Plane & Pilot
Wednesday, November 1, 2006

The Littlest Emergency


What To Do If Your Door Pops Open


The Littlest EmergencyPicture this: You’re cruising straight and level at 8,500 feet in your A36 Bonanza. You’re luxuriating in smooth air and sunshine, and there’s perfect weather at your point of departure, destination and all points in between. The engine is running perfectly, everything is working well, your passengers are happy and then…

 

 

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The Littlest Emergency

Picture this: You’re cruising straight and level at 8,500 feet in your A36 Bonanza. You’re luxuriating in smooth air and sunshine, and there’s perfect weather at your point of departure, destination and all points in between. The engine is running perfectly, everything is working well, your passengers are happy and then…

BANG! There’s a tremendous noise as if the engine has just exploded, air rushes into the cockpit, charts begin flying around and what was a smooth, comfortable flight has turned into a nightmare.

It’s ironic that one of the most startling emergencies in general aviation is often one of the most benign. Despite the drama associated with a door popping open in flight, it’s usually no major problem, little more than a nuisance and occasionally an embarrassment, since the pilot is responsible for securing the cabin before takeoff.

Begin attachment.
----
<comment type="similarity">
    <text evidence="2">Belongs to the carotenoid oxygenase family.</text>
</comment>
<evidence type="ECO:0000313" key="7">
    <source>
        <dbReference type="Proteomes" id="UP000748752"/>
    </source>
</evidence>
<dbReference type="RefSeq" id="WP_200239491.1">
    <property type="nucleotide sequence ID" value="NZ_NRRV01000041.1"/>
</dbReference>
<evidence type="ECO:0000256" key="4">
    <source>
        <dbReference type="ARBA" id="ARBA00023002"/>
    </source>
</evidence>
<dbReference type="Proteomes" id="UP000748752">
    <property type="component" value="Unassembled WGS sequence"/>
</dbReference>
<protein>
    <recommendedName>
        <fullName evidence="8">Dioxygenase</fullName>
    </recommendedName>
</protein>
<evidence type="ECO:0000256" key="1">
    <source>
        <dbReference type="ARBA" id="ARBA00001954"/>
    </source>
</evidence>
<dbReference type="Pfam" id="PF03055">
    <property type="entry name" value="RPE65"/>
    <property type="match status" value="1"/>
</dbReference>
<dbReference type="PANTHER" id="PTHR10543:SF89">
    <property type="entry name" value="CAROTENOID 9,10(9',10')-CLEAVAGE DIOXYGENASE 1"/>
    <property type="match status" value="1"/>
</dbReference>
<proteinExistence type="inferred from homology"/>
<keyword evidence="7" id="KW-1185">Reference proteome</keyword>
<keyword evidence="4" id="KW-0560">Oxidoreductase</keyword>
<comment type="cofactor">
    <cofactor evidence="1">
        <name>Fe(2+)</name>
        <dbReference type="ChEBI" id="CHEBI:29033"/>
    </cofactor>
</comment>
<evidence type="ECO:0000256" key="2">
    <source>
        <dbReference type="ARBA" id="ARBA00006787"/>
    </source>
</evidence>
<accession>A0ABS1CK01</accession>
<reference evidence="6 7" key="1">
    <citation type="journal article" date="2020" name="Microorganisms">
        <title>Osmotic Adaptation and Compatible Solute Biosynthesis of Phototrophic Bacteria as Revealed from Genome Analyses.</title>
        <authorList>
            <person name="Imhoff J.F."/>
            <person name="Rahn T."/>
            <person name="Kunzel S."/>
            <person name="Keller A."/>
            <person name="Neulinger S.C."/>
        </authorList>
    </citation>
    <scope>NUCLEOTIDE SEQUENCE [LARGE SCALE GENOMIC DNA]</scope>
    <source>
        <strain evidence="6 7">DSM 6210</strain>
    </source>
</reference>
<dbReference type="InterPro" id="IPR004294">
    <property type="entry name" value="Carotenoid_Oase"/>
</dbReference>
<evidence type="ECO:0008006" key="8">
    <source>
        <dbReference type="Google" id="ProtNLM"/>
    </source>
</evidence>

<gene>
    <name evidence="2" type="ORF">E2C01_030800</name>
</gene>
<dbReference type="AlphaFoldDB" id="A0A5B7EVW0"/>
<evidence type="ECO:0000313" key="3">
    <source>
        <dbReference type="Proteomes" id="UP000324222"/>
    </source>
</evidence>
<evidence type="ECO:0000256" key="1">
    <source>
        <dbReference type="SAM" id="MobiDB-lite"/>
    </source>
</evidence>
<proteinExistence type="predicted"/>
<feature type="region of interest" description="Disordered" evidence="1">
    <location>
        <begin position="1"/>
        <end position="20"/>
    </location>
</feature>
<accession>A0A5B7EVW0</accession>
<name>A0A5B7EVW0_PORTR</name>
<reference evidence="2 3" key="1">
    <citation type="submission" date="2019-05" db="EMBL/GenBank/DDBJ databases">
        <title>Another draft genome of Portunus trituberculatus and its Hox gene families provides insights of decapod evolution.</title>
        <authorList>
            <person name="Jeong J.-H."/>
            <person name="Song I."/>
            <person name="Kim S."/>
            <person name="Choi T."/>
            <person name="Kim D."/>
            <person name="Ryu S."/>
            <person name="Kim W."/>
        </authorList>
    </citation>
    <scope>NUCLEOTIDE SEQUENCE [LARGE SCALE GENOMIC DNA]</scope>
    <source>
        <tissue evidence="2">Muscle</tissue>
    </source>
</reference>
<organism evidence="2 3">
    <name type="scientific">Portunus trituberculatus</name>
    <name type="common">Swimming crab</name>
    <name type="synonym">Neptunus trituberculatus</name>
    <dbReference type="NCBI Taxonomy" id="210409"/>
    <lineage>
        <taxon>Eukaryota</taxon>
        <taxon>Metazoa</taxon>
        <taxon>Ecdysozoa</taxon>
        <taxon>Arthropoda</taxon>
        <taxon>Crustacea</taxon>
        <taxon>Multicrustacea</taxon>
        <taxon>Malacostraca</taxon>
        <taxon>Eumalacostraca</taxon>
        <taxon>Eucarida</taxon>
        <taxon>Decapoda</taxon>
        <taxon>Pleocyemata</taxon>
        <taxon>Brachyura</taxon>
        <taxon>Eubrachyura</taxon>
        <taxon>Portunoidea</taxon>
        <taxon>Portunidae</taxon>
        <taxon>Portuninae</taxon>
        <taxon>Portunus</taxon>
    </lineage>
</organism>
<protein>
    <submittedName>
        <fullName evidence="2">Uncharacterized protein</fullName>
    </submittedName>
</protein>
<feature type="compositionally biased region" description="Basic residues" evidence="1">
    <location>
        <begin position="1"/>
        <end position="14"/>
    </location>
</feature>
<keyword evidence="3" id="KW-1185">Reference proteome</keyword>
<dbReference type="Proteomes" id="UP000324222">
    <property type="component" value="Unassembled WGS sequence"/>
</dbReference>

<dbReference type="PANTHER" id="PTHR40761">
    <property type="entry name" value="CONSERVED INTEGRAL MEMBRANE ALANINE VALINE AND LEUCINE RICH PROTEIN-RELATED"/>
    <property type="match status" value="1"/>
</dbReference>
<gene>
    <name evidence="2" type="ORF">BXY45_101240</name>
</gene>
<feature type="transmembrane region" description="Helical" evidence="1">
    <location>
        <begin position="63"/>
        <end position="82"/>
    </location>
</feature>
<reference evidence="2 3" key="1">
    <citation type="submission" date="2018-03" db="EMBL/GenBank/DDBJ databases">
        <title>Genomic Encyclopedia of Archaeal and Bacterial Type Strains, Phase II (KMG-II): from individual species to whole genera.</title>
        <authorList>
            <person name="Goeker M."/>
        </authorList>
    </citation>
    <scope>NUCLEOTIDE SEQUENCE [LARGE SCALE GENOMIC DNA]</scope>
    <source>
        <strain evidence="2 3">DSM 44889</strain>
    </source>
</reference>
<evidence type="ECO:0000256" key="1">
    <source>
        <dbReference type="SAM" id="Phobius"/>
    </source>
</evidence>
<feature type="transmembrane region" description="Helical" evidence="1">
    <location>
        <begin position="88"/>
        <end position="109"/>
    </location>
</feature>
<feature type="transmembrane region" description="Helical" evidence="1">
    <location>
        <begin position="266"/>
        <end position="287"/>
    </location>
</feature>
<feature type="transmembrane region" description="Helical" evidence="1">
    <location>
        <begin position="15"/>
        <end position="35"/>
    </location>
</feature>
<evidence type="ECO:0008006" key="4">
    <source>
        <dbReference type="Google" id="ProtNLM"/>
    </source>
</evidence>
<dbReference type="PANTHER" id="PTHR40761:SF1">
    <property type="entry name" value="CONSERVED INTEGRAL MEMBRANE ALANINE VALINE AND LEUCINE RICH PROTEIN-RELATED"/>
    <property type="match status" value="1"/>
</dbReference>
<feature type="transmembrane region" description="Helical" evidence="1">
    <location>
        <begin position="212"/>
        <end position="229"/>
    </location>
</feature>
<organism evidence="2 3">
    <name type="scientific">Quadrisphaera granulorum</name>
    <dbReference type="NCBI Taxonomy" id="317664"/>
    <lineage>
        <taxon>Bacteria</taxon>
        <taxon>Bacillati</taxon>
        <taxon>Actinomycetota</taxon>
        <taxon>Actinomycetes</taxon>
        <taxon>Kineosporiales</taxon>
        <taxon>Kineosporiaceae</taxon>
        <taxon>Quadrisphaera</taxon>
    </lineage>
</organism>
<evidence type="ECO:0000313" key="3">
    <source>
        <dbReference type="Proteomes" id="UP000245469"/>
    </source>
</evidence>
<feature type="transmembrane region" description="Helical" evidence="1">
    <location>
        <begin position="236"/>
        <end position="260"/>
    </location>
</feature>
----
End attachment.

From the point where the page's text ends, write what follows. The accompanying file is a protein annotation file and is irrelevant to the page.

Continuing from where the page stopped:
I’ve lost count of the number of doors that have popped open in flight, but I’m sure it’s more than a dozen. If memory serves me correctly, all but two have been my fault. At the risk of assuming that other pilots make the same mistakes I do, that’s probably a reasonable ratio for most aviators—five or six to one. In other words, if a door does pop open in flight, you probably have only yourself to blame.

Aircraft doors and windows come in a variety of shapes and sizes, and they’re not always mounted in the same places. Obviously, the possibility of a door popping open goes up as the number of portals to the cabin goes up. Though the majority of piston singles feature a single door on the passenger side, most Cessna and Commander singles, SOCATAs, Beech Musketeers and a few other types feature doors on both sides of the cabin. Many twins feature airstair doors at the left rear of the cabin. The Aero Commander and Aerostar twins may be boarded through a pilot’s door, so by definition, the captain is the only person who can close that door.

FAA certification standards demand a minimum of two exits on any airplane that’s approved for carrying six people. The Cessna 337 Skymaster centerline thrust twins offered an interesting anomaly to this rule. The original normally aspirated and turbocharged Skymasters were six-seaters fitted with a single cabin door and an emergency exit through a side window. When Cessna elected to pressurize the Skymaster to 3.35 psi in 1973 (the same system later used in the P210), the company certified the airplane with only five seats and eliminated the emergency window exit. This avoided compromising the integrity of the pressure vessel with an additional opening.

Contrary to what you might think, popped doors aren’t always so dramatic. Some aircraft use a double door-lock system, typically one at the top where the door folds into the roof and the second at elbow level. Checklists don’t always guard against forgetting the overhead latch. “Doors and windows secure” hardly describes the nature of the problem. “Bottom and top door latches secure” might be a better checklist entry.